The mind and mental health are influenced by the health of the body. This is observed in the present study where young people with chronic physical illness had significantly higher anxiety and insomnia scores but not depression. El-Zoghby et al. reported that those with chronic illnesses are more susceptible to psychological distress . Furthermore, some of them may perceive themselves with poor health and more liable to get diseased [45, 46]. Even after controlling for confounders, strong cross-effects between physical and mental health are still valid .
Moreover, those who had a family member infected with COVID-19 had more significant distress in the form of depression, anxiety, and insomnia. These findings are corresponding to Cao et al., who found that having relatives or acquaintances with COVID-19 infection were risk factors for anxiety among Chinese undergraduate students . Besides, all family members may have their COVID-19-related fears. Taken together, this response can lead to significant psychological distress for all family members, especially youth.
Economic recessions as during pandemic are accompanying with increased mental health problems for youth . Family income has a significant impact on young people response to life stressors such as the COVID-19 crisis . In a study among 7143 college students, family income stability was a protective factor against anxiety in the era of COVID-19 . However, the results of the current study revealed that financial loss affected neither mood nor sleep. Although, low socioeconomic status is generally associated with high psychiatric morbidity, the nature of this association is not clear-cut . Part of the difficulty is in disentangling other factors and their interactions, which are beyond the scope of current study.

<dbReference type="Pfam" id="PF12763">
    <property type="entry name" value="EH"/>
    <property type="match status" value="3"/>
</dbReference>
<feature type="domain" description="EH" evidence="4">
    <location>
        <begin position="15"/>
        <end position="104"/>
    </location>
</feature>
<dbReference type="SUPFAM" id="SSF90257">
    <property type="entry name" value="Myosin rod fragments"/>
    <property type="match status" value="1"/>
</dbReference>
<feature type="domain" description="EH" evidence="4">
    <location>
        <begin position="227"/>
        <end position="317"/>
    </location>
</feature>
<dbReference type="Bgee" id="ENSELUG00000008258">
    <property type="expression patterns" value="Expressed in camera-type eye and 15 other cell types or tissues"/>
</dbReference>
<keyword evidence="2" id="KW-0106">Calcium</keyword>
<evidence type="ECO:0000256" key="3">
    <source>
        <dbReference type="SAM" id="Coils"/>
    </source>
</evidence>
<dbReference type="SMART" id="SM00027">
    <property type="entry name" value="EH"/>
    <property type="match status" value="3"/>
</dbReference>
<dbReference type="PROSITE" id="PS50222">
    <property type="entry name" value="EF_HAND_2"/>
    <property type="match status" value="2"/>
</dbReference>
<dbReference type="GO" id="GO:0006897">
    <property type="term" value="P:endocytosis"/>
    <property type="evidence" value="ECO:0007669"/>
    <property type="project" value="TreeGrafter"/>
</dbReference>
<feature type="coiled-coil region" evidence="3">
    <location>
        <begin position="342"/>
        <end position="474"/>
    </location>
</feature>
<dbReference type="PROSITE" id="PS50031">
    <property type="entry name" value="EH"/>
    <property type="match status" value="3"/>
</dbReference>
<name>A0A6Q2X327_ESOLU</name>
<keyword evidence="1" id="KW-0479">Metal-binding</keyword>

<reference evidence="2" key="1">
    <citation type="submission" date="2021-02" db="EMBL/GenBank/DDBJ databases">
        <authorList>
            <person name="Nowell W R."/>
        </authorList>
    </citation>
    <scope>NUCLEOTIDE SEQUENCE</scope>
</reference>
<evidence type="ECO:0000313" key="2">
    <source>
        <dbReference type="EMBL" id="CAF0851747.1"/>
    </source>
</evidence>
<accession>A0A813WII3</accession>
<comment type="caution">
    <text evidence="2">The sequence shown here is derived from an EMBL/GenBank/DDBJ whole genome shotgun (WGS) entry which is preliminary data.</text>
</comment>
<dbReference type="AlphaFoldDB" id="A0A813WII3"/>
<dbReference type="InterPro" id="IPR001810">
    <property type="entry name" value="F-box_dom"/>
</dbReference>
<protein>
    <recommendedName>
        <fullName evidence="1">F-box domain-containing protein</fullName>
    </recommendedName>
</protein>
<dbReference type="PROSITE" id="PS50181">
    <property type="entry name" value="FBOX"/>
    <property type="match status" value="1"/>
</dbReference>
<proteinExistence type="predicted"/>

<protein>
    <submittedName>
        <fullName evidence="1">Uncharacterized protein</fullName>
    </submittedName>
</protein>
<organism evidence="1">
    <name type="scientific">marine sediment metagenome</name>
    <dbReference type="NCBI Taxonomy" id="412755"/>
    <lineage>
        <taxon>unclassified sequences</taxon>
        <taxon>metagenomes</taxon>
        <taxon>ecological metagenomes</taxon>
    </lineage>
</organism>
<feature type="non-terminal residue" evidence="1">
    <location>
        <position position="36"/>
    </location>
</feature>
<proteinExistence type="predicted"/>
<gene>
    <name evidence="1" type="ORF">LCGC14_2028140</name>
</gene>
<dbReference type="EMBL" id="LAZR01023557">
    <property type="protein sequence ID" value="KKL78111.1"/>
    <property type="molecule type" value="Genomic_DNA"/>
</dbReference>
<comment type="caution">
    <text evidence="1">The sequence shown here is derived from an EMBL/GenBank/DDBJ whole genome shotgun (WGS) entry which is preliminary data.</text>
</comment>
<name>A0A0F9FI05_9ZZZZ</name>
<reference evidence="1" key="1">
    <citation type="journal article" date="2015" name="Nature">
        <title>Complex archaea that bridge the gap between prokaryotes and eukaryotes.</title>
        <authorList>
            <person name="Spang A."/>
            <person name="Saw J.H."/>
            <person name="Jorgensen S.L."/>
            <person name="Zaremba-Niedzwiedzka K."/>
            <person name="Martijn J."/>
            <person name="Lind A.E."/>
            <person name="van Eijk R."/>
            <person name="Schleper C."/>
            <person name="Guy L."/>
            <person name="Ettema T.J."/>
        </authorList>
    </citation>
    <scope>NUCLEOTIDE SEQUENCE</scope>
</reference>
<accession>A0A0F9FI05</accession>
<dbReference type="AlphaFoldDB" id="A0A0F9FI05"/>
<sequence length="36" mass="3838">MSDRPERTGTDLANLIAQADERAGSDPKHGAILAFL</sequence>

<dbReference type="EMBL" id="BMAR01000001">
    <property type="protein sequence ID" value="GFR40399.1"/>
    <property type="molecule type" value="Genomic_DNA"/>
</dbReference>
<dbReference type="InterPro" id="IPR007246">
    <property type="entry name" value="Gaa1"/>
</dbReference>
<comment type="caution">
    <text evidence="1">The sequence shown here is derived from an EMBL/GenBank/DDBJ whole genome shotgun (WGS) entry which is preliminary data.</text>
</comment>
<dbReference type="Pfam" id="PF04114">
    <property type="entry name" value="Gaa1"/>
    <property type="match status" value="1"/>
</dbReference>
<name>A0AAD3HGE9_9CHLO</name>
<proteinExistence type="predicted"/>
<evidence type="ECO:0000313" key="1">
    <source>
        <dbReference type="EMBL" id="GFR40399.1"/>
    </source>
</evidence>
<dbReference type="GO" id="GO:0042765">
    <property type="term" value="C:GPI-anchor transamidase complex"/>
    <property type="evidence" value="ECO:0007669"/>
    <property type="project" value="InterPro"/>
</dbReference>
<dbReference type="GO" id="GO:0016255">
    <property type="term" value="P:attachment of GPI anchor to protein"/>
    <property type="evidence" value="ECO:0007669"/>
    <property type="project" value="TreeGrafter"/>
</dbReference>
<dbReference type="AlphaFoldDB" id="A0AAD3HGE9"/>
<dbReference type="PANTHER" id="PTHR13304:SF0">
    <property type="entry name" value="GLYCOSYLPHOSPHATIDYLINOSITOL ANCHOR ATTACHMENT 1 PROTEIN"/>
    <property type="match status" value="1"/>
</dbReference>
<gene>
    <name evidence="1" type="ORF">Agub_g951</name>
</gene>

Concerning changes in bodyweight during COVID-19 lockdown, 37.4% of the sample reported weight gain, 20.1% reported weight loss, while around half of the sample reported change in their number of daily meals. These are comparable to a study in Poland, in which around 30% and over 18% experienced weight gain and loss respectively, while over 43.0% and nearly 52% reported eating and snacking more . Consistently, a study  on 3533 Italians found the sense of satiety and hunger altered for more than 50% of their population; 17.8% of them had less appetite, comparable to 16.8% of the sample. Phillipou et al. provided further support and reported increased restricting and binge eating behaviors among Australian population . Notably, isolation leads to an increased sedentary behaviors and more physical inactivity which are expected to affect weight . The excessive food exposure caused by the only freedom permitted was grocery shopping, which prompted people who were least successful in managing their diet to amplify the association between food consumption and feelings .